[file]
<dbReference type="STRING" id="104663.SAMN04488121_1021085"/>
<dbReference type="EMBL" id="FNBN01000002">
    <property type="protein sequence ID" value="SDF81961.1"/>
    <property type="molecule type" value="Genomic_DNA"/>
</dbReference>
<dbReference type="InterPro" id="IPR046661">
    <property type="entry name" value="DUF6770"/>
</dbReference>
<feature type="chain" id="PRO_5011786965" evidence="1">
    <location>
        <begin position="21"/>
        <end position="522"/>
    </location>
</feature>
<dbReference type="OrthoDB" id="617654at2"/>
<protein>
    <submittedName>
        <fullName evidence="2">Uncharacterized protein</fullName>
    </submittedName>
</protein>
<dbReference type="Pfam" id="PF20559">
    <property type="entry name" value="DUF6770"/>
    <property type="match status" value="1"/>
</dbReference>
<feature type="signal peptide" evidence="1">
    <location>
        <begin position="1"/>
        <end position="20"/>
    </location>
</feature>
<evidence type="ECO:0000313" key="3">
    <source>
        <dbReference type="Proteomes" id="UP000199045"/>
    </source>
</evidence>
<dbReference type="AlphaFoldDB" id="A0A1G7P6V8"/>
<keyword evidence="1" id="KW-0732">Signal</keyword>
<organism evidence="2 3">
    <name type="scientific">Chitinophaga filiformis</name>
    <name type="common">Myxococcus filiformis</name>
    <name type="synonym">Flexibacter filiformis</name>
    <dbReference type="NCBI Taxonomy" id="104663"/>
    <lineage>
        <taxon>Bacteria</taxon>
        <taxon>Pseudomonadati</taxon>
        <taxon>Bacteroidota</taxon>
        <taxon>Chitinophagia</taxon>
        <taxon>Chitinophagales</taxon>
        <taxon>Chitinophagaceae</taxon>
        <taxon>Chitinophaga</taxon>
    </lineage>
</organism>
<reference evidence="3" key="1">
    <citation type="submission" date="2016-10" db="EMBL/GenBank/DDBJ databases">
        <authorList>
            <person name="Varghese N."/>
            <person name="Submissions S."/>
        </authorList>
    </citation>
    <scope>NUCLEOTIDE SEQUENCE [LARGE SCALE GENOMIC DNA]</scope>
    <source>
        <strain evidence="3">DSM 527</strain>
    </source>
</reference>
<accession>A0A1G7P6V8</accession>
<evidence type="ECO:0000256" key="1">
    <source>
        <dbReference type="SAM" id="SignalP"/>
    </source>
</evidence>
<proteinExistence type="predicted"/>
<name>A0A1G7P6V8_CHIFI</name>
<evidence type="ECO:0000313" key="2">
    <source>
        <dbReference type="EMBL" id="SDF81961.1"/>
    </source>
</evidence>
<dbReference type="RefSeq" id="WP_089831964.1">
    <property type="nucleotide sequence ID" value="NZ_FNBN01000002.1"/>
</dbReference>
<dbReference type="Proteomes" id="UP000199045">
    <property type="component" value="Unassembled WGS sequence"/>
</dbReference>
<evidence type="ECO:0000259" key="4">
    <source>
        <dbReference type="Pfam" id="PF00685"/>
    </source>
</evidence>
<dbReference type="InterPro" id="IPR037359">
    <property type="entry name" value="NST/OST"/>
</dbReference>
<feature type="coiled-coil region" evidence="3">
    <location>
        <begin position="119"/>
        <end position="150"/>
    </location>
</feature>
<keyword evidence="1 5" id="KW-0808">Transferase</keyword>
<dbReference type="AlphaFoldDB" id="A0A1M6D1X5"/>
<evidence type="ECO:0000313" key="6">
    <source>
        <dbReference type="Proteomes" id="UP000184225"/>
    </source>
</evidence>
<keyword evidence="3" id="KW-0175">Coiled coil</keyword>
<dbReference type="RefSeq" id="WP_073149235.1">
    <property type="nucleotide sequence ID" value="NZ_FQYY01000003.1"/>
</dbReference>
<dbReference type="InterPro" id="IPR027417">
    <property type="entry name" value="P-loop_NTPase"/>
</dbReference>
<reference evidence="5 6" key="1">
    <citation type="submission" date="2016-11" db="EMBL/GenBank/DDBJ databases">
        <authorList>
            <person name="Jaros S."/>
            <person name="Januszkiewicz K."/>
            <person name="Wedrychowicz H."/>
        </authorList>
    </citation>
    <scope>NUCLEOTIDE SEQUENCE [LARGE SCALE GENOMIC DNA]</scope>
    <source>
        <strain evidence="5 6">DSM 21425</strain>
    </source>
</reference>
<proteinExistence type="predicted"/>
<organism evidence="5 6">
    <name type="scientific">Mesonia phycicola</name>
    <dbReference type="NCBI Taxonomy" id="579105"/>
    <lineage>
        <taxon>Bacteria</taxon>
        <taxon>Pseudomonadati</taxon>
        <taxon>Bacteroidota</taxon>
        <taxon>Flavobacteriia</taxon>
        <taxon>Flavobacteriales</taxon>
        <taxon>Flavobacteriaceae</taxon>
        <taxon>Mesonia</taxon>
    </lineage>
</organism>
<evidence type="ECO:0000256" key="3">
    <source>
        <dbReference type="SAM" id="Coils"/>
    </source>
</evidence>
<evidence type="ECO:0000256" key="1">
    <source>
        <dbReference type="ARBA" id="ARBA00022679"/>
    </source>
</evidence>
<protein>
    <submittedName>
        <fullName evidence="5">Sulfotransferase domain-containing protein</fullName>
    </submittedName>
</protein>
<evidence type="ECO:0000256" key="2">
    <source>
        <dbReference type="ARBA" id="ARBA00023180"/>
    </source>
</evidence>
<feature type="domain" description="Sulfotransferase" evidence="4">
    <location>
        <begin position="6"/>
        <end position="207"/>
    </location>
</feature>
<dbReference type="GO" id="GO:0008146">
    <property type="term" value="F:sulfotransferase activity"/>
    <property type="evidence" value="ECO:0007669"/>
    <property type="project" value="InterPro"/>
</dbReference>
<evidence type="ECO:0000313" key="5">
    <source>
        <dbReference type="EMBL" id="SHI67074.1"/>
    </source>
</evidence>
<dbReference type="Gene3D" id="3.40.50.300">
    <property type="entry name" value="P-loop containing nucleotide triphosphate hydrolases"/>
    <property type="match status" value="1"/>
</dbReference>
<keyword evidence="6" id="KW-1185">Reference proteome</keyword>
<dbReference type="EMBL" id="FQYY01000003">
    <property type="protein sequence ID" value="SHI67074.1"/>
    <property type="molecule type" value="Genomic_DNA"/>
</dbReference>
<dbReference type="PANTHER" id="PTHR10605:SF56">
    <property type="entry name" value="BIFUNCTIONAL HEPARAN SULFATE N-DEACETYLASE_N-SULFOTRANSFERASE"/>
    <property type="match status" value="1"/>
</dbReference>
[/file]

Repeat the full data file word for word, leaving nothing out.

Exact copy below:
<dbReference type="STRING" id="104663.SAMN04488121_1021085"/>
<dbReference type="EMBL" id="FNBN01000002">
    <property type="protein sequence ID" value="SDF81961.1"/>
    <property type="molecule type" value="Genomic_DNA"/>
</dbReference>
<dbReference type="InterPro" id="IPR046661">
    <property type="entry name" value="DUF6770"/>
</dbReference>
<feature type="chain" id="PRO_5011786965" evidence="1">
    <location>
        <begin position="21"/>
        <end position="522"/>
    </location>
</feature>
<dbReference type="OrthoDB" id="617654at2"/>
<protein>
    <submittedName>
        <fullName evidence="2">Uncharacterized protein</fullName>
    </submittedName>
</protein>
<dbReference type="Pfam" id="PF20559">
    <property type="entry name" value="DUF6770"/>
    <property type="match status" value="1"/>
</dbReference>
<feature type="signal peptide" evidence="1">
    <location>
        <begin position="1"/>
        <end position="20"/>
    </location>
</feature>
<evidence type="ECO:0000313" key="3">
    <source>
        <dbReference type="Proteomes" id="UP000199045"/>
    </source>
</evidence>
<dbReference type="AlphaFoldDB" id="A0A1G7P6V8"/>
<keyword evidence="1" id="KW-0732">Signal</keyword>
<organism evidence="2 3">
    <name type="scientific">Chitinophaga filiformis</name>
    <name type="common">Myxococcus filiformis</name>
    <name type="synonym">Flexibacter filiformis</name>
    <dbReference type="NCBI Taxonomy" id="104663"/>
    <lineage>
        <taxon>Bacteria</taxon>
        <taxon>Pseudomonadati</taxon>
        <taxon>Bacteroidota</taxon>
        <taxon>Chitinophagia</taxon>
        <taxon>Chitinophagales</taxon>
        <taxon>Chitinophagaceae</taxon>
        <taxon>Chitinophaga</taxon>
    </lineage>
</organism>
<reference evidence="3" key="1">
    <citation type="submission" date="2016-10" db="EMBL/GenBank/DDBJ databases">
        <authorList>
            <person name="Varghese N."/>
            <person name="Submissions S."/>
        </authorList>
    </citation>
    <scope>NUCLEOTIDE SEQUENCE [LARGE SCALE GENOMIC DNA]</scope>
    <source>
        <strain evidence="3">DSM 527</strain>
    </source>
</reference>
<accession>A0A1G7P6V8</accession>
<evidence type="ECO:0000256" key="1">
    <source>
        <dbReference type="SAM" id="SignalP"/>
    </source>
</evidence>
<proteinExistence type="predicted"/>
<name>A0A1G7P6V8_CHIFI</name>
<evidence type="ECO:0000313" key="2">
    <source>
        <dbReference type="EMBL" id="SDF81961.1"/>
    </source>
</evidence>
<dbReference type="RefSeq" id="WP_089831964.1">
    <property type="nucleotide sequence ID" value="NZ_FNBN01000002.1"/>
</dbReference>
<dbReference type="Proteomes" id="UP000199045">
    <property type="component" value="Unassembled WGS sequence"/>
</dbReference>
<evidence type="ECO:0000259" key="4">
    <source>
        <dbReference type="Pfam" id="PF00685"/>
    </source>
</evidence>
<dbReference type="InterPro" id="IPR037359">
    <property type="entry name" value="NST/OST"/>
</dbReference>
<feature type="coiled-coil region" evidence="3">
    <location>
        <begin position="119"/>
        <end position="150"/>
    </location>
</feature>
<keyword evidence="1 5" id="KW-0808">Transferase</keyword>
<dbReference type="AlphaFoldDB" id="A0A1M6D1X5"/>
<evidence type="ECO:0000313" key="6">
    <source>
        <dbReference type="Proteomes" id="UP000184225"/>
    </source>
</evidence>
<keyword evidence="3" id="KW-0175">Coiled coil</keyword>
<dbReference type="RefSeq" id="WP_073149235.1">
    <property type="nucleotide sequence ID" value="NZ_FQYY01000003.1"/>
</dbReference>
<dbReference type="InterPro" id="IPR027417">
    <property type="entry name" value="P-loop_NTPase"/>
</dbReference>
<reference evidence="5 6" key="1">
    <citation type="submission" date="2016-11" db="EMBL/GenBank/DDBJ databases">
        <authorList>
            <person name="Jaros S."/>
            <person name="Januszkiewicz K."/>
            <person name="Wedrychowicz H."/>
        </authorList>
    </citation>
    <scope>NUCLEOTIDE SEQUENCE [LARGE SCALE GENOMIC DNA]</scope>
    <source>
        <strain evidence="5 6">DSM 21425</strain>
    </source>
</reference>
<proteinExistence type="predicted"/>
<organism evidence="5 6">
    <name type="scientific">Mesonia phycicola</name>
    <dbReference type="NCBI Taxonomy" id="579105"/>
    <lineage>
        <taxon>Bacteria</taxon>
        <taxon>Pseudomonadati</taxon>
        <taxon>Bacteroidota</taxon>
        <taxon>Flavobacteriia</taxon>
        <taxon>Flavobacteriales</taxon>
        <taxon>Flavobacteriaceae</taxon>
        <taxon>Mesonia</taxon>
    </lineage>
</organism>
<evidence type="ECO:0000256" key="3">
    <source>
        <dbReference type="SAM" id="Coils"/>
    </source>
</evidence>
<evidence type="ECO:0000256" key="1">
    <source>
        <dbReference type="ARBA" id="ARBA00022679"/>
    </source>
</evidence>
<protein>
    <submittedName>
        <fullName evidence="5">Sulfotransferase domain-containing protein</fullName>
    </submittedName>
</protein>
<evidence type="ECO:0000256" key="2">
    <source>
        <dbReference type="ARBA" id="ARBA00023180"/>
    </source>
</evidence>
<feature type="domain" description="Sulfotransferase" evidence="4">
    <location>
        <begin position="6"/>
        <end position="207"/>
    </location>
</feature>
<dbReference type="GO" id="GO:0008146">
    <property type="term" value="F:sulfotransferase activity"/>
    <property type="evidence" value="ECO:0007669"/>
    <property type="project" value="InterPro"/>
</dbReference>
<evidence type="ECO:0000313" key="5">
    <source>
        <dbReference type="EMBL" id="SHI67074.1"/>
    </source>
</evidence>
<dbReference type="Gene3D" id="3.40.50.300">
    <property type="entry name" value="P-loop containing nucleotide triphosphate hydrolases"/>
    <property type="match status" value="1"/>
</dbReference>
<keyword evidence="6" id="KW-1185">Reference proteome</keyword>
<dbReference type="EMBL" id="FQYY01000003">
    <property type="protein sequence ID" value="SHI67074.1"/>
    <property type="molecule type" value="Genomic_DNA"/>
</dbReference>
<dbReference type="PANTHER" id="PTHR10605:SF56">
    <property type="entry name" value="BIFUNCTIONAL HEPARAN SULFATE N-DEACETYLASE_N-SULFOTRANSFERASE"/>
    <property type="match status" value="1"/>
</dbReference>